Wiener Slavistisches Jahrbuch. N.F. 4 (2016) – Abstracts

Jahrbuch 2016 Abstracts

Лексические особенности церковнославянского переводного произведения «Учителя Самуила обличение» (1504)

Наталья Зяблицына (Москва)

The article “Lexical Features of a Church Slavonic Translation of the ‘Teacher Samuel's Diatribe” (1504)” examines the translation made by one of the members of the Gennady circle in the city of Novgorod. Besides frequently used Church Slavonic words, there are some additional lexical strata in the treatise, such as vocabulary of the Gennady circle, semantically unique words, the hapax legomena, some translator's decisions, biblical lexis, loanwords, russianisms, set phrases, proper names, and rare words that were used only in written records of the later period. Lexical variation of the translation is discussed as well. Dmitrii Gerasimov is named as the most probable author of the translation.

Key words: Dmitry Gerasimov, Gennady circle, translations from Latin, Church Slavonic lexis, hapax legomena, history of Russian language

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Zwischen dem Ausgesprochenen und Verschwiegenen: Ivan S. Turgenevs Asja und Arthur Schnitzlers Fräulein Else

Maria Slavtscheva (Mainz)

The article “Between ‘Speaking out Loud’ and ‘Keeping Quiet’: Ivan S. Turgenev's Asja and Arthur Schnitzler's Fräulein Else” uses Ludwig Wittgenstein's concept of family resemblances, as well as Paul Watzlawick's communication axioms to analyse typological similarities between Russian story (1858) and Austrian monologic novella (1924). The first part considers respective patriarchal authority in both texts, and discusses potential conflict situations of two young women at the border between childhood and adolescence. The second part compares protagonists who face an important inner dilemma, specifically Asja's choice to name her problem and Else's inability to discuss her issue with anyone. The author concludes that both works advocate for ‘speaking out loud’ as strength.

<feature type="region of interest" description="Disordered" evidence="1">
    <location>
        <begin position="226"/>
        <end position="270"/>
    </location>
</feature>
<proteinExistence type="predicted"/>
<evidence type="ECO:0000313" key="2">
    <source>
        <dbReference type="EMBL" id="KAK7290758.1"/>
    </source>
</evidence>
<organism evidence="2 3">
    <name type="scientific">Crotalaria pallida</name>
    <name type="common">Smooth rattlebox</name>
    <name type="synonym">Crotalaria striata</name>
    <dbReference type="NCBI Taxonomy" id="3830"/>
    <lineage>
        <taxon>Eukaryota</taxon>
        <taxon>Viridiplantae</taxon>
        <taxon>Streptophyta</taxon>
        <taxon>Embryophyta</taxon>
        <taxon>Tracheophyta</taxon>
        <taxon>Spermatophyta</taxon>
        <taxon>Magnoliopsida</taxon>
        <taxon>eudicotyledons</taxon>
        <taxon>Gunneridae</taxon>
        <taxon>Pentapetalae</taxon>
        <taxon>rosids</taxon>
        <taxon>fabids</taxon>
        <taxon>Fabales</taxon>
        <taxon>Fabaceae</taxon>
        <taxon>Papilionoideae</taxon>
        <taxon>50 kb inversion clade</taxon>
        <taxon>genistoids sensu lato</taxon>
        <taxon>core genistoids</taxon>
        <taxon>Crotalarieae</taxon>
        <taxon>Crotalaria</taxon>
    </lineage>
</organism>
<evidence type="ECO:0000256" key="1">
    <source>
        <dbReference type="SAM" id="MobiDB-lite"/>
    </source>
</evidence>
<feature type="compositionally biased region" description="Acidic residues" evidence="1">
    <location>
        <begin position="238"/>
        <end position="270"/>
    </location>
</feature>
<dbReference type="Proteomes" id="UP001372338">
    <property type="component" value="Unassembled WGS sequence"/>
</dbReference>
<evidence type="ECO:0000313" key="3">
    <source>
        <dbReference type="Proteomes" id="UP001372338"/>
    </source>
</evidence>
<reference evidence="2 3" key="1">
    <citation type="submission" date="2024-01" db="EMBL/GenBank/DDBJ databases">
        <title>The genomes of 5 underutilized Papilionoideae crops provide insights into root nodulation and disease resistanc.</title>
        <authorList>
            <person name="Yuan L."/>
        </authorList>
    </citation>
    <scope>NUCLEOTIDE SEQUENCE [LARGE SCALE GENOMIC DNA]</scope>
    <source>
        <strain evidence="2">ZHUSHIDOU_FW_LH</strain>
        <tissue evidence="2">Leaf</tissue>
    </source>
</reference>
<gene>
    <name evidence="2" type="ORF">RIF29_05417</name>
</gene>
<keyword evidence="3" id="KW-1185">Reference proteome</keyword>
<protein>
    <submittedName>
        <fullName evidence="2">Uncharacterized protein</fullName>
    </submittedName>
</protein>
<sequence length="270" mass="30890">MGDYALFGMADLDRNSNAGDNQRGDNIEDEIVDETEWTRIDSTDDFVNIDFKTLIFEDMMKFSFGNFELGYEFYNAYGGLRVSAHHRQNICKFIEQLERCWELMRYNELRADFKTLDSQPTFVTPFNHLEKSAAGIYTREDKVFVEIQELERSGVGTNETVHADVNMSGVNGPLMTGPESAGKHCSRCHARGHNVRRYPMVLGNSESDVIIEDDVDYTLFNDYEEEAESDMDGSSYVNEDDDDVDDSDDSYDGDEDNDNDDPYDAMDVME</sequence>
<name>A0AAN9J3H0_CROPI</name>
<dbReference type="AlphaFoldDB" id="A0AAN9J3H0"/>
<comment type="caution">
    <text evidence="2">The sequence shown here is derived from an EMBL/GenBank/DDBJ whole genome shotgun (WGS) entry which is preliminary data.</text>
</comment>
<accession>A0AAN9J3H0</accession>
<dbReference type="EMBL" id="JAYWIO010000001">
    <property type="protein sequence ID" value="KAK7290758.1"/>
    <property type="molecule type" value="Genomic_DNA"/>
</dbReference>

Key words: Ivan Turgenev, Asja Arthur Schnitzler, Fräulein Else; literary comparison; theory of prose; Ludwig Wittgenstein's concept of family resemblances; Paul Watzlawick's communication axioms Keywords

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Бегство в Эстонию. Ремизов и ревельское издательство «Библиофил»

Лазарь Флейшман (Stanford CA)

The article “Flight to Estonia: Aleksei Remizov and the Publishing House ‘Bibliofil’ (Reval)” re-examines the circumstances of Aleksei Remizov's departure from the Soviet Russia in August of 1921, and his first months of emigration. Based on previously unknown archival sources and overview of testimonies of the writer's contemporaries, this article shows the role that the short-lived Revel (Tallinn) publishing house “Bibliofil” and its director Albert Org played in Remizov's biography and literary life of the “Russian Berlin” (1921–1923).

Key words: Russian emigration, Bolshevik political repressions against intelligentsia, early Soviet literature, Russian-Estonian cultural contacts in the 1920s, the publishing house “Bibliofil” (Reval-Berlin), Aleksei Remizov, Albert Org, Mikhail Kantor, Fedor Sologub

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«Зоркость к вещам тупика»: к интерпретации стихотворения Иосифа Бродского «Конец прекрасной эпохи»